It was an early start to the weekend Thursday when I headed over to 1781 Brewing after dinner for a beer and smoke at the cigar lounge. After a week of very cool weather, one that actually had me turning on the heater for a smoke on the deck earlier in the week, it was nice to sit outside comfortably as the sun set. As usual, the first stop was to fill my mug with a tasty beer. Also as usual, I opted for the Washington's Hare Porter. The mildly sweet caramel and toffee notes, with just a touch of bitterness, go quite well with most cigars I smoke. And the low 5.5% ABV makes it easier to have a refill, should I desire.
In perusing the lounge's humidor, I saw it held a box of Black Label Trading Company Bishops Blend, in the Corona Larga vitola. I have been enjoying the Robusto size sticks I grabbed last July at the shop, but had never tried the slightly larger size.
Thursday, September 24, 2020
Continuing the fire pit and power outage story…
After rebuilding the fire, I headed inside to grab another smoke and a beer. The second cigar choice for the early evening was the Liga Undercrown Maduro from Drew Estate. This cigar has been mentioned before in these Musings and is a long-standing favorite.
Wednesday, September 23, 2020
Tuesday, September 22, 2020
Monday, September 21, 2020
It was a cool morning as I headed to Charlottesville to shoot the monthly IDPA match at the Rivanna range. It's been a while since we've had a cool weather match, and I had mixed feelings about being reminded (again) about the impending months of lower temps. Nonetheless I was looking forward to shooting the match and visiting with friends.
All four stages this month involved little movement, other than some leaning to see around obstacles. Although I prefer movement stages, the stages were both fun and challenging. The first stage had us facing three tiers of target groups, each with three threat and two non-threat targets in a line. The groups were shot near to far.
Sunday, September 20, 2020
Friday, September 18, 2020
The Celebration is a medium-bodied smoke that surprised me with a bit more flavor than its appearance indicated. The flavors off the bat were creamy and earthy with some light bitter chocolate and cedar. As the smoke progressed toward the middle, the flavors mellowed a bit, and I was thinking I was in for a boring smoke the second half. However, as the last third approached both the spice and sweetness ramped up a bit and kept things interesting. The hour plus smoke was enough for a couple cups of rich, black coffee.
Soon the cows had moved on to other pastures and the household was stirring. It was time for breakfast and whatever the day's activities had in store. I do long for more mornings like that though.
Tuesday, September 15, 2020
To start a long weekend recently, I grabbed one of the CAO Flathead 660 sticks and the remains of a bottle of Henry McKenna 10 Year Bottled-in-Bond. It was a great, though bittersweet, pairing.
Saturday, September 12, 2020
Friday, September 11, 2020
It's been nineteen years. Memories fade. There's a whole generation that didn't experience the reality of that day. Some never learned history. Some have forgotten history. The events of September 11, 2001 brought horrors to our shores that the world should never be permitted to forget. Today our days are filled with the effects of the Chinese virus, racial tension both real and fabricated, and the Marxist violence in our cities. Yet, none of this compares with the horrors inflicted upon our country by our enemies on that September day.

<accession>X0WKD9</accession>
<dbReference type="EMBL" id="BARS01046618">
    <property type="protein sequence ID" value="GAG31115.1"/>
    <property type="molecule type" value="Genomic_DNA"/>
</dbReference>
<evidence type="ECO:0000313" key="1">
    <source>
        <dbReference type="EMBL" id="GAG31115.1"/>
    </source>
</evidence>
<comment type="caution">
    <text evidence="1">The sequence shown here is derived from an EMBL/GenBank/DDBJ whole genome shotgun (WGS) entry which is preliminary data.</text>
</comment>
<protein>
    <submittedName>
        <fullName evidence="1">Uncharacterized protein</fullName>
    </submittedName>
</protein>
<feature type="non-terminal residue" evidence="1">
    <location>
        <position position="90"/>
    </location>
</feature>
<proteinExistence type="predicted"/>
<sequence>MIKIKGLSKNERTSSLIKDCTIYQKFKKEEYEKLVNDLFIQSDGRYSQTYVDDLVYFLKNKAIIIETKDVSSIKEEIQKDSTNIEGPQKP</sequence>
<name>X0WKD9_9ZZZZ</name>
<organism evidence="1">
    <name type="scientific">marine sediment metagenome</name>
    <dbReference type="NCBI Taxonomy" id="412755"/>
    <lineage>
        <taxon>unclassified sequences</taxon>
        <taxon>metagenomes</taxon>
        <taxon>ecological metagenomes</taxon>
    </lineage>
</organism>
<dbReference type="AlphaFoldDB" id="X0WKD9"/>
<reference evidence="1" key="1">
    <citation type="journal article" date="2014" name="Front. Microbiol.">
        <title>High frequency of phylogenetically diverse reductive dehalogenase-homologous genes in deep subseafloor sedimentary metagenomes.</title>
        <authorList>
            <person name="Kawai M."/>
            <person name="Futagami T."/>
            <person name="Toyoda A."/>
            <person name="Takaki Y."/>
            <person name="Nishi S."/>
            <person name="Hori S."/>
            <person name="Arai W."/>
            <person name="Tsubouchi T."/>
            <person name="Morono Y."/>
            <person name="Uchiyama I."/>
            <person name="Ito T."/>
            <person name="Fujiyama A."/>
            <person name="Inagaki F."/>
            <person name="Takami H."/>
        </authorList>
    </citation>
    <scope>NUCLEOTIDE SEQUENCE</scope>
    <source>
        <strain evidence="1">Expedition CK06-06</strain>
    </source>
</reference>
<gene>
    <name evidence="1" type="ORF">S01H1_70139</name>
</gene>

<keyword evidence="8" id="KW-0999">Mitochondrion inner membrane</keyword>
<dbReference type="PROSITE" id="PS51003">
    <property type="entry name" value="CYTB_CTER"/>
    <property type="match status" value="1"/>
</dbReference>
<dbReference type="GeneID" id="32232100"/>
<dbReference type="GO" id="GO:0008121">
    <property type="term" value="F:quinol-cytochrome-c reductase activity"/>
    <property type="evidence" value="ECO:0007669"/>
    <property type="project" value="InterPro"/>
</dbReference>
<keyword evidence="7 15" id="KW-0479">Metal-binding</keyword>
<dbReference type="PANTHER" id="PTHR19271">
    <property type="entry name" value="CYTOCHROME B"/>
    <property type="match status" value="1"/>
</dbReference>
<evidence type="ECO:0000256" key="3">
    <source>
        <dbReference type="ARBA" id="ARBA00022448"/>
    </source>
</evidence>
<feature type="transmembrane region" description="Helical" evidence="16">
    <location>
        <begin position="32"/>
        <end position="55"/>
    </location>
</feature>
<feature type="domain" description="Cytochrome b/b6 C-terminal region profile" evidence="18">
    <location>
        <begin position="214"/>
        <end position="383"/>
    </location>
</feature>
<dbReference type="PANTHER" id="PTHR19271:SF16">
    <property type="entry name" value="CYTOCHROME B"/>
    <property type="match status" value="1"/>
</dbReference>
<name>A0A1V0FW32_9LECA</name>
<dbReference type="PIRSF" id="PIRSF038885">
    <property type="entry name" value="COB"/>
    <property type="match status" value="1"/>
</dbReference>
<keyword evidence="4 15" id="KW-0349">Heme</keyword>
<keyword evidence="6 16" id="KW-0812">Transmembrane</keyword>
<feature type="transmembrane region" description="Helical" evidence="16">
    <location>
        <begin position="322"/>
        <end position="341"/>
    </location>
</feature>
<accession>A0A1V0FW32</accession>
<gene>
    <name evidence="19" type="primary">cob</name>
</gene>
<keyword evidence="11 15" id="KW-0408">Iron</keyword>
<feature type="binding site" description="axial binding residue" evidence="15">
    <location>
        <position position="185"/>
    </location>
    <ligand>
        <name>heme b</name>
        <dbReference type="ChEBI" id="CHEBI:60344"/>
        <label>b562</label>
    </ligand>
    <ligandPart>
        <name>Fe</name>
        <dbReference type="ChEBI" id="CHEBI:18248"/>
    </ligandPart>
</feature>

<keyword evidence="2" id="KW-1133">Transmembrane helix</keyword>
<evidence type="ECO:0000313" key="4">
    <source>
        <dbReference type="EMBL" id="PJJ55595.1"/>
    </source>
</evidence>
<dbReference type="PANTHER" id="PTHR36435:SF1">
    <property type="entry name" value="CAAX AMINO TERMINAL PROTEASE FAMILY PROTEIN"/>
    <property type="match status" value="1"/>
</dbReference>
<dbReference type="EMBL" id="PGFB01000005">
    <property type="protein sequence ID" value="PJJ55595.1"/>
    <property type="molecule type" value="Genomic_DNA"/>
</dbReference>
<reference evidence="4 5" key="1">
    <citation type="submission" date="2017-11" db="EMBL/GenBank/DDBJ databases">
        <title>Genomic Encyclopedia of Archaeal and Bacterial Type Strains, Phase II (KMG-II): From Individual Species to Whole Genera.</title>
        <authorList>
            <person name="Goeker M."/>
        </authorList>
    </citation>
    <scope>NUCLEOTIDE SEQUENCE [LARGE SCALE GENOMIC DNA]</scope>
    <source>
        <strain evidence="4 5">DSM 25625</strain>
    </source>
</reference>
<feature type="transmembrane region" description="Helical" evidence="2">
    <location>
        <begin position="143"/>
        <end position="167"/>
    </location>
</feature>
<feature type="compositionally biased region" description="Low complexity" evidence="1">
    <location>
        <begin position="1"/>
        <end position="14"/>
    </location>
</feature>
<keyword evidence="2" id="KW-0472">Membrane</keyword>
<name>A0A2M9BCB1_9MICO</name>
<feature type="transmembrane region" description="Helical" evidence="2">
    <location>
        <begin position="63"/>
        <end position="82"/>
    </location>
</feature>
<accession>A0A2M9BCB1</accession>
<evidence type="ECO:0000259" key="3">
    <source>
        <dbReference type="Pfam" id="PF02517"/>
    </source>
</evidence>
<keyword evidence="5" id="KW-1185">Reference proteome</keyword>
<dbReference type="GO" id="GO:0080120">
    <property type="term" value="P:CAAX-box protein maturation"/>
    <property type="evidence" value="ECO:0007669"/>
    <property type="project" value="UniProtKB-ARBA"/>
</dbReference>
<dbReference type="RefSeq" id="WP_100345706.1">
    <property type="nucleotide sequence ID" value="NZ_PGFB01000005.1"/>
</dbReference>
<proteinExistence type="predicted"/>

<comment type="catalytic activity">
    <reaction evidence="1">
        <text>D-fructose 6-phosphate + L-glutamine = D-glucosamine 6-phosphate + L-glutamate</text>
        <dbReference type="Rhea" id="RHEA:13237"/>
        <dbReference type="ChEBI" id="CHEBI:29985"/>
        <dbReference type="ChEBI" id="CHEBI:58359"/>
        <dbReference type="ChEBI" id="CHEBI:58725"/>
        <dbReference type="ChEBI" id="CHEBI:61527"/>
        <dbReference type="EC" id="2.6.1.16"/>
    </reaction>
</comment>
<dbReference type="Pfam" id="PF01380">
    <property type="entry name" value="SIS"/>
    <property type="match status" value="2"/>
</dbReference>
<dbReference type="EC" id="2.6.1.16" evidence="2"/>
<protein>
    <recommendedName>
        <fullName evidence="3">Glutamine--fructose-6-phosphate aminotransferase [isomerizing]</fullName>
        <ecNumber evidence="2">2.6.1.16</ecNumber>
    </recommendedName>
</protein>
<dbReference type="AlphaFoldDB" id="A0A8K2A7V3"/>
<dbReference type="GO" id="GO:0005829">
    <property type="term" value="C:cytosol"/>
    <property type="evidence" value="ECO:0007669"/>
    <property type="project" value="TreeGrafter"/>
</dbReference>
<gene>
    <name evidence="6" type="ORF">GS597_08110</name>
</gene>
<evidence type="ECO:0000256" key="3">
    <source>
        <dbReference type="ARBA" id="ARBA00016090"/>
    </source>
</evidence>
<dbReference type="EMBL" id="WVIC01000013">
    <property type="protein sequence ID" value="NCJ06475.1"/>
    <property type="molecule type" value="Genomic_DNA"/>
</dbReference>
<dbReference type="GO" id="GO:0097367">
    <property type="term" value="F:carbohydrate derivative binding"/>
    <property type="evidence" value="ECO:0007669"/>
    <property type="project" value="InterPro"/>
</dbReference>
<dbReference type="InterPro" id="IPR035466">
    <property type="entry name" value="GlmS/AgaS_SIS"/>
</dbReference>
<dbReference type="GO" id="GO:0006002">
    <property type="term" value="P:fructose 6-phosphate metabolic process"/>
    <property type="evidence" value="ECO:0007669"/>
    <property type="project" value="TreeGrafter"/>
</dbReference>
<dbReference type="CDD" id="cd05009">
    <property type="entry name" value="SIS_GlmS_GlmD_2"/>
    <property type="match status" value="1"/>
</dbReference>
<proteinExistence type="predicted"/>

Wednesday, September 9, 2020
On this festive day, faithful Catholics all over the world take their priests out for a beer and get to know them better. It’s a beautiful Catholic tradition that goes back to the time of St. Hopswald of Aleyard, the first man to take his priest out for a beer.
Okay, St. Hopswald wasn’t real, but your priest is real. Priests are people too, and they enjoy socializing over good food and drink as much as anyone. They also have a thankless and difficult job, a job that we couldn’t get to heaven without. Priests are the lifeblood of the Church, and they deserve some appreciation.
So with that in mind, I would challenge you to do something concrete to show appreciation to your priest on September 9th. Yes, it could be taking him out for a beer, or it could be inviting him over to share dinner with your family. Be creative if you want, but give back to your priest somehow, and let him know that his ministry is making a difference.
Even if you can't do it today, most of the priests I know would appreciate the gesture of a beer any day.
Tuesday, September 8, 2020
After a delightful four day weekend of good beer, whiskey, cigars, and simple relaxation, Monday afternoon provided one last bit of down time before resuming "normal" life. This delightful comb helped smooth the way.
Monday, September 7, 2020
Saturday, September 5, 2020
Tuesday, September 1, 2020
CAO Flathead Carb 660 is a cigar that I haven't smoked in a couple years. Again, simply because there are so many other cigars to explore. The nearly black, Connecticut Broadleaf wrapper covers an Ecuadorian Connecticut binder and Nicaraguan fillers. The smoke produces rich, semi-sweet chocolate, and espresso flavors. It's a full bodied smoke that packs a bit of strength too. The large cigar offers a good two hour smoke. The stick is very sharply box-pressed, with a very flat head. Box pressed cigars sometimes exhibit an uneven burn requiring touch ups along the way. The combination of the large ring gauge and extreme box shape of the Flathead 660 always, for me, produces a burn will require some maintenance along the way. It's also somewhat of an unnatural shape to dry to draw through. Despite the drawbacks, and it's a very enjoyable smoke and one that consistently gets high reviews.
I recently picked up a 10 pack of the Flathead, and although there's very little of the Jefferson's left, there are plenty of other bottles hiding in my cabinet with which to pair the bold cigar.